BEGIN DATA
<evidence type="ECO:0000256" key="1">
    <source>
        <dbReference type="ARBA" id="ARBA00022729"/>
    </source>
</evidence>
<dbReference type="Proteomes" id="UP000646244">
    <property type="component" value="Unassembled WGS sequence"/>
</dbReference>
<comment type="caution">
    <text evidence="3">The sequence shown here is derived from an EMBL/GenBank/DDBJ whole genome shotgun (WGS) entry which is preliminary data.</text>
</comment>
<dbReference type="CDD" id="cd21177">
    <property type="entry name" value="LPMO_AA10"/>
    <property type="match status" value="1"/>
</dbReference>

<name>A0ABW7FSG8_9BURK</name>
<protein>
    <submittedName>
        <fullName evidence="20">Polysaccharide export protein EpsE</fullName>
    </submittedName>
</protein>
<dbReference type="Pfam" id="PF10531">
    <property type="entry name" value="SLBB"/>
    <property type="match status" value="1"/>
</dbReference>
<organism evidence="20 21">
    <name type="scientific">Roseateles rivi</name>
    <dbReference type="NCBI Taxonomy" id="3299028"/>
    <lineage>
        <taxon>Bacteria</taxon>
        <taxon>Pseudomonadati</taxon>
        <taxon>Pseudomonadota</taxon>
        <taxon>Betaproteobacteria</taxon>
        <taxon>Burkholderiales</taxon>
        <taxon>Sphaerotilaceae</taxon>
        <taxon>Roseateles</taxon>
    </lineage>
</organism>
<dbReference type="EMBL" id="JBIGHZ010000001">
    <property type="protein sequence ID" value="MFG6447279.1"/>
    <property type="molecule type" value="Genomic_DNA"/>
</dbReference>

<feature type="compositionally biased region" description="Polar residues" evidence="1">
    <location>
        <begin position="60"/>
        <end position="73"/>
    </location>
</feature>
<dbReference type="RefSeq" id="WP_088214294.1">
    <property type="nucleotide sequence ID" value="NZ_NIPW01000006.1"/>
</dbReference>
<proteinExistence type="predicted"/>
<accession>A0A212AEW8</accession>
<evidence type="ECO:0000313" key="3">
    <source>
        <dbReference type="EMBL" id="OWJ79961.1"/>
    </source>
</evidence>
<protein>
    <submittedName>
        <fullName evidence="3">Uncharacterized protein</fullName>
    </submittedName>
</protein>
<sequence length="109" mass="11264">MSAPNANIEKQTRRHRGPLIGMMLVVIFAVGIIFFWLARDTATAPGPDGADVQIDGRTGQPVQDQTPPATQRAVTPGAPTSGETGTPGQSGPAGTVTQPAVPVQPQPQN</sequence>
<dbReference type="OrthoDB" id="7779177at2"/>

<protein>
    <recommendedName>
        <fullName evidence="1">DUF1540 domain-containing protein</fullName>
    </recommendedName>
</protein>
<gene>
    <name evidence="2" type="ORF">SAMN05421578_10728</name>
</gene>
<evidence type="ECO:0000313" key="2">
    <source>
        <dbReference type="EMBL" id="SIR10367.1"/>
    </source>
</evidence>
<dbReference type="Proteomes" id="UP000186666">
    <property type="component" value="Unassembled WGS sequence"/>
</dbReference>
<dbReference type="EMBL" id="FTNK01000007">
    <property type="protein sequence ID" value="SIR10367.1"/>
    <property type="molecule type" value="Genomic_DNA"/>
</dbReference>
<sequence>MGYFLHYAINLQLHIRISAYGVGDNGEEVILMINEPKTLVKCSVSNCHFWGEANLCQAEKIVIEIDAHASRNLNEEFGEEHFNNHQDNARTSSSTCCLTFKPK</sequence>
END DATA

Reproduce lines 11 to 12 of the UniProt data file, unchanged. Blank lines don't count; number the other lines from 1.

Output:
</comment>
<dbReference type="CDD" id="cd21177">